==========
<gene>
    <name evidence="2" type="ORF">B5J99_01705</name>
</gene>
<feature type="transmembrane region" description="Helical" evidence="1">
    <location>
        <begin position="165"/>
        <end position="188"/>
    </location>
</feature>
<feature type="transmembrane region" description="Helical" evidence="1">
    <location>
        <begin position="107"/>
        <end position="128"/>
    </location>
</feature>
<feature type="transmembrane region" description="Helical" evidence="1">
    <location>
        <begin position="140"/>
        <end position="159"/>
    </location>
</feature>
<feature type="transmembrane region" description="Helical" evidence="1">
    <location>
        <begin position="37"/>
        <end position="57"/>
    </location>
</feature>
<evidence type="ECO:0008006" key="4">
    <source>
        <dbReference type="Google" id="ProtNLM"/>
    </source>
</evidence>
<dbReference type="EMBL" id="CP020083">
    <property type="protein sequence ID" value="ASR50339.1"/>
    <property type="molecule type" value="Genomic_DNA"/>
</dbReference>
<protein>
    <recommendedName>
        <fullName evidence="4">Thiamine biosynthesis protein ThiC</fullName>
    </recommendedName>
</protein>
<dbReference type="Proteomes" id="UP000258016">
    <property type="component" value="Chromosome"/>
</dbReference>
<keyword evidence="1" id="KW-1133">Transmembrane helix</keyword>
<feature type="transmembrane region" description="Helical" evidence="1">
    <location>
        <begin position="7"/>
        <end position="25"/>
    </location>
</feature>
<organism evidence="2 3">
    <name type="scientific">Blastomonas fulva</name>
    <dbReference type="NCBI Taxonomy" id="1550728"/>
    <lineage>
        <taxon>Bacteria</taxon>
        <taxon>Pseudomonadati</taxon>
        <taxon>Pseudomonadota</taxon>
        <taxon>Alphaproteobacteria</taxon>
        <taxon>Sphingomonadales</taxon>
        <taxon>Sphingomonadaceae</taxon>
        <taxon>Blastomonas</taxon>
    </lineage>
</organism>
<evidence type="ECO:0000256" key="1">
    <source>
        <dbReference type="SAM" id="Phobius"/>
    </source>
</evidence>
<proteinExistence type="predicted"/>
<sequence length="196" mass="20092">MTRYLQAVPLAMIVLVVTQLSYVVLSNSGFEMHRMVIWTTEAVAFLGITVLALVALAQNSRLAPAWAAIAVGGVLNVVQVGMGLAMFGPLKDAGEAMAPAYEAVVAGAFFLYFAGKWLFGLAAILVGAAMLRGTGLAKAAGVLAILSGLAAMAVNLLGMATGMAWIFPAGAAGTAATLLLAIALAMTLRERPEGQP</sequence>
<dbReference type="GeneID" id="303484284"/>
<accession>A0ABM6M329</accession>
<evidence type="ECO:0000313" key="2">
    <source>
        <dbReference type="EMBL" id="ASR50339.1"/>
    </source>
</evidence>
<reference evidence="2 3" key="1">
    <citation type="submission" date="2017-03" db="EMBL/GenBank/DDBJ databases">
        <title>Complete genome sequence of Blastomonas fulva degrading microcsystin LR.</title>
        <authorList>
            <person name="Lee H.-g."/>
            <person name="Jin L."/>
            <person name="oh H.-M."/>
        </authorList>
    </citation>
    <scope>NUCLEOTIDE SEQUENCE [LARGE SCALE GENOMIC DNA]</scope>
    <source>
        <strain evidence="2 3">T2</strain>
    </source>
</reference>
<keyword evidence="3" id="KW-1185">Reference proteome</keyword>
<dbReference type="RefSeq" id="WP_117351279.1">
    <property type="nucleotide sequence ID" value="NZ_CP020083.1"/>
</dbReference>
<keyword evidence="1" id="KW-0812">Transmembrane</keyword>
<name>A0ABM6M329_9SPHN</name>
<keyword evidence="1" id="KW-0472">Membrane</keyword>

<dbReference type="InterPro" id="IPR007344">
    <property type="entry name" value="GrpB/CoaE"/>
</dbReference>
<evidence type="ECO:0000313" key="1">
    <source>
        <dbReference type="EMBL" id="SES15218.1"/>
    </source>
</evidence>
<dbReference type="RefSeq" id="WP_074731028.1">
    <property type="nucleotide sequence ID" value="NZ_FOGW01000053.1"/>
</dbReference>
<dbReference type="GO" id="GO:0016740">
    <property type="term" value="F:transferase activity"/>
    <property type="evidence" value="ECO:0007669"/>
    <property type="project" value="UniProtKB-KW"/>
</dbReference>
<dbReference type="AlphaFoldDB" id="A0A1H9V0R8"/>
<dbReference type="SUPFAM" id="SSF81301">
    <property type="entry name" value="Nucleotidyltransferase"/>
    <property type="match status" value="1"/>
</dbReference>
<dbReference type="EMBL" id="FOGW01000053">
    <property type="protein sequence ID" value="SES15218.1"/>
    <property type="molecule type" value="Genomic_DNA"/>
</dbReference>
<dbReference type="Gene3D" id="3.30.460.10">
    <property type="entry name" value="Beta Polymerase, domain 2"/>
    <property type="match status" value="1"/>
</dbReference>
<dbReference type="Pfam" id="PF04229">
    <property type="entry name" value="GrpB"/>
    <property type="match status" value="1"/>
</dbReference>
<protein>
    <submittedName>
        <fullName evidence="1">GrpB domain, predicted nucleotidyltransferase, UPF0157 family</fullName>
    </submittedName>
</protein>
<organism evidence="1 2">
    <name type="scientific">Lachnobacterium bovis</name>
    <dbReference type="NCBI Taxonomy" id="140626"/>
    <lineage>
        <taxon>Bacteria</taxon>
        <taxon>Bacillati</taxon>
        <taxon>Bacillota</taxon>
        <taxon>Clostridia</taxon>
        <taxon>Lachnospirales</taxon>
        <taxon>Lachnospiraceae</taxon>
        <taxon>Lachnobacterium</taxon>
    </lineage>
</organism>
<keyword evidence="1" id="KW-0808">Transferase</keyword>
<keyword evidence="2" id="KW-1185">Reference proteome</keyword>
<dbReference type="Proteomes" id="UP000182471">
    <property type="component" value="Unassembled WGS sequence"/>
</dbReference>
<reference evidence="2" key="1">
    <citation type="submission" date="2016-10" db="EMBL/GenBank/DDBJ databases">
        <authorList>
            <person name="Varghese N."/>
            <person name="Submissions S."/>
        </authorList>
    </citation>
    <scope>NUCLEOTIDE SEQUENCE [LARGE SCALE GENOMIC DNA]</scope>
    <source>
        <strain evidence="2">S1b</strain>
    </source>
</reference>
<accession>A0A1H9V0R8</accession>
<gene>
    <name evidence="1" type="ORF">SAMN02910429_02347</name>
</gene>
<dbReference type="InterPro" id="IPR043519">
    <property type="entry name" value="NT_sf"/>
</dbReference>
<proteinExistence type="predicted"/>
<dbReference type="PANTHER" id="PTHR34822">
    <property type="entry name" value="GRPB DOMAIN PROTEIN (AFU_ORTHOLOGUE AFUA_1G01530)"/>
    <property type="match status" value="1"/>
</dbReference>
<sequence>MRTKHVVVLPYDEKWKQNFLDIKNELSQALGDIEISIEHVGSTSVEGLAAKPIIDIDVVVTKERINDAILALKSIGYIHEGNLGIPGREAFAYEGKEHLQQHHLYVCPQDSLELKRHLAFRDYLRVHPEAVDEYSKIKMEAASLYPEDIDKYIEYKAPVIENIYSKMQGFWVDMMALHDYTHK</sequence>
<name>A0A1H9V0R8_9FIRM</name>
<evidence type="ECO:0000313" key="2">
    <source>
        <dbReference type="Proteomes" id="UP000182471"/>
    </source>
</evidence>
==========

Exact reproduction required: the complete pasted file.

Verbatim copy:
<gene>
    <name evidence="2" type="ORF">B5J99_01705</name>
</gene>
<feature type="transmembrane region" description="Helical" evidence="1">
    <location>
        <begin position="165"/>
        <end position="188"/>
    </location>
</feature>
<feature type="transmembrane region" description="Helical" evidence="1">
    <location>
        <begin position="107"/>
        <end position="128"/>
    </location>
</feature>
<feature type="transmembrane region" description="Helical" evidence="1">
    <location>
        <begin position="140"/>
        <end position="159"/>
    </location>
</feature>
<feature type="transmembrane region" description="Helical" evidence="1">
    <location>
        <begin position="37"/>
        <end position="57"/>
    </location>
</feature>
<evidence type="ECO:0008006" key="4">
    <source>
        <dbReference type="Google" id="ProtNLM"/>
    </source>
</evidence>
<dbReference type="EMBL" id="CP020083">
    <property type="protein sequence ID" value="ASR50339.1"/>
    <property type="molecule type" value="Genomic_DNA"/>
</dbReference>
<protein>
    <recommendedName>
        <fullName evidence="4">Thiamine biosynthesis protein ThiC</fullName>
    </recommendedName>
</protein>
<dbReference type="Proteomes" id="UP000258016">
    <property type="component" value="Chromosome"/>
</dbReference>
<keyword evidence="1" id="KW-1133">Transmembrane helix</keyword>
<feature type="transmembrane region" description="Helical" evidence="1">
    <location>
        <begin position="7"/>
        <end position="25"/>
    </location>
</feature>
<organism evidence="2 3">
    <name type="scientific">Blastomonas fulva</name>
    <dbReference type="NCBI Taxonomy" id="1550728"/>
    <lineage>
        <taxon>Bacteria</taxon>
        <taxon>Pseudomonadati</taxon>
        <taxon>Pseudomonadota</taxon>
        <taxon>Alphaproteobacteria</taxon>
        <taxon>Sphingomonadales</taxon>
        <taxon>Sphingomonadaceae</taxon>
        <taxon>Blastomonas</taxon>
    </lineage>
</organism>
<evidence type="ECO:0000256" key="1">
    <source>
        <dbReference type="SAM" id="Phobius"/>
    </source>
</evidence>
<proteinExistence type="predicted"/>
<sequence length="196" mass="20092">MTRYLQAVPLAMIVLVVTQLSYVVLSNSGFEMHRMVIWTTEAVAFLGITVLALVALAQNSRLAPAWAAIAVGGVLNVVQVGMGLAMFGPLKDAGEAMAPAYEAVVAGAFFLYFAGKWLFGLAAILVGAAMLRGTGLAKAAGVLAILSGLAAMAVNLLGMATGMAWIFPAGAAGTAATLLLAIALAMTLRERPEGQP</sequence>
<dbReference type="GeneID" id="303484284"/>
<accession>A0ABM6M329</accession>
<evidence type="ECO:0000313" key="2">
    <source>
        <dbReference type="EMBL" id="ASR50339.1"/>
    </source>
</evidence>
<reference evidence="2 3" key="1">
    <citation type="submission" date="2017-03" db="EMBL/GenBank/DDBJ databases">
        <title>Complete genome sequence of Blastomonas fulva degrading microcsystin LR.</title>
        <authorList>
            <person name="Lee H.-g."/>
            <person name="Jin L."/>
            <person name="oh H.-M."/>
        </authorList>
    </citation>
    <scope>NUCLEOTIDE SEQUENCE [LARGE SCALE GENOMIC DNA]</scope>
    <source>
        <strain evidence="2 3">T2</strain>
    </source>
</reference>
<keyword evidence="3" id="KW-1185">Reference proteome</keyword>
<dbReference type="RefSeq" id="WP_117351279.1">
    <property type="nucleotide sequence ID" value="NZ_CP020083.1"/>
</dbReference>
<keyword evidence="1" id="KW-0812">Transmembrane</keyword>
<name>A0ABM6M329_9SPHN</name>
<keyword evidence="1" id="KW-0472">Membrane</keyword>

<dbReference type="InterPro" id="IPR007344">
    <property type="entry name" value="GrpB/CoaE"/>
</dbReference>
<evidence type="ECO:0000313" key="1">
    <source>
        <dbReference type="EMBL" id="SES15218.1"/>
    </source>
</evidence>
<dbReference type="RefSeq" id="WP_074731028.1">
    <property type="nucleotide sequence ID" value="NZ_FOGW01000053.1"/>
</dbReference>
<dbReference type="GO" id="GO:0016740">
    <property type="term" value="F:transferase activity"/>
    <property type="evidence" value="ECO:0007669"/>
    <property type="project" value="UniProtKB-KW"/>
</dbReference>
<dbReference type="AlphaFoldDB" id="A0A1H9V0R8"/>
<dbReference type="SUPFAM" id="SSF81301">
    <property type="entry name" value="Nucleotidyltransferase"/>
    <property type="match status" value="1"/>
</dbReference>
<dbReference type="EMBL" id="FOGW01000053">
    <property type="protein sequence ID" value="SES15218.1"/>
    <property type="molecule type" value="Genomic_DNA"/>
</dbReference>
<dbReference type="Gene3D" id="3.30.460.10">
    <property type="entry name" value="Beta Polymerase, domain 2"/>
    <property type="match status" value="1"/>
</dbReference>
<dbReference type="Pfam" id="PF04229">
    <property type="entry name" value="GrpB"/>
    <property type="match status" value="1"/>
</dbReference>
<protein>
    <submittedName>
        <fullName evidence="1">GrpB domain, predicted nucleotidyltransferase, UPF0157 family</fullName>
    </submittedName>
</protein>
<organism evidence="1 2">
    <name type="scientific">Lachnobacterium bovis</name>
    <dbReference type="NCBI Taxonomy" id="140626"/>
    <lineage>
        <taxon>Bacteria</taxon>
        <taxon>Bacillati</taxon>
        <taxon>Bacillota</taxon>
        <taxon>Clostridia</taxon>
        <taxon>Lachnospirales</taxon>
        <taxon>Lachnospiraceae</taxon>
        <taxon>Lachnobacterium</taxon>
    </lineage>
</organism>
<keyword evidence="1" id="KW-0808">Transferase</keyword>
<keyword evidence="2" id="KW-1185">Reference proteome</keyword>
<dbReference type="Proteomes" id="UP000182471">
    <property type="component" value="Unassembled WGS sequence"/>
</dbReference>
<reference evidence="2" key="1">
    <citation type="submission" date="2016-10" db="EMBL/GenBank/DDBJ databases">
        <authorList>
            <person name="Varghese N."/>
            <person name="Submissions S."/>
        </authorList>
    </citation>
    <scope>NUCLEOTIDE SEQUENCE [LARGE SCALE GENOMIC DNA]</scope>
    <source>
        <strain evidence="2">S1b</strain>
    </source>
</reference>
<accession>A0A1H9V0R8</accession>
<gene>
    <name evidence="1" type="ORF">SAMN02910429_02347</name>
</gene>
<dbReference type="InterPro" id="IPR043519">
    <property type="entry name" value="NT_sf"/>
</dbReference>
<proteinExistence type="predicted"/>
<dbReference type="PANTHER" id="PTHR34822">
    <property type="entry name" value="GRPB DOMAIN PROTEIN (AFU_ORTHOLOGUE AFUA_1G01530)"/>
    <property type="match status" value="1"/>
</dbReference>
<sequence>MRTKHVVVLPYDEKWKQNFLDIKNELSQALGDIEISIEHVGSTSVEGLAAKPIIDIDVVVTKERINDAILALKSIGYIHEGNLGIPGREAFAYEGKEHLQQHHLYVCPQDSLELKRHLAFRDYLRVHPEAVDEYSKIKMEAASLYPEDIDKYIEYKAPVIENIYSKMQGFWVDMMALHDYTHK</sequence>
<name>A0A1H9V0R8_9FIRM</name>
<evidence type="ECO:0000313" key="2">
    <source>
        <dbReference type="Proteomes" id="UP000182471"/>
    </source>
</evidence>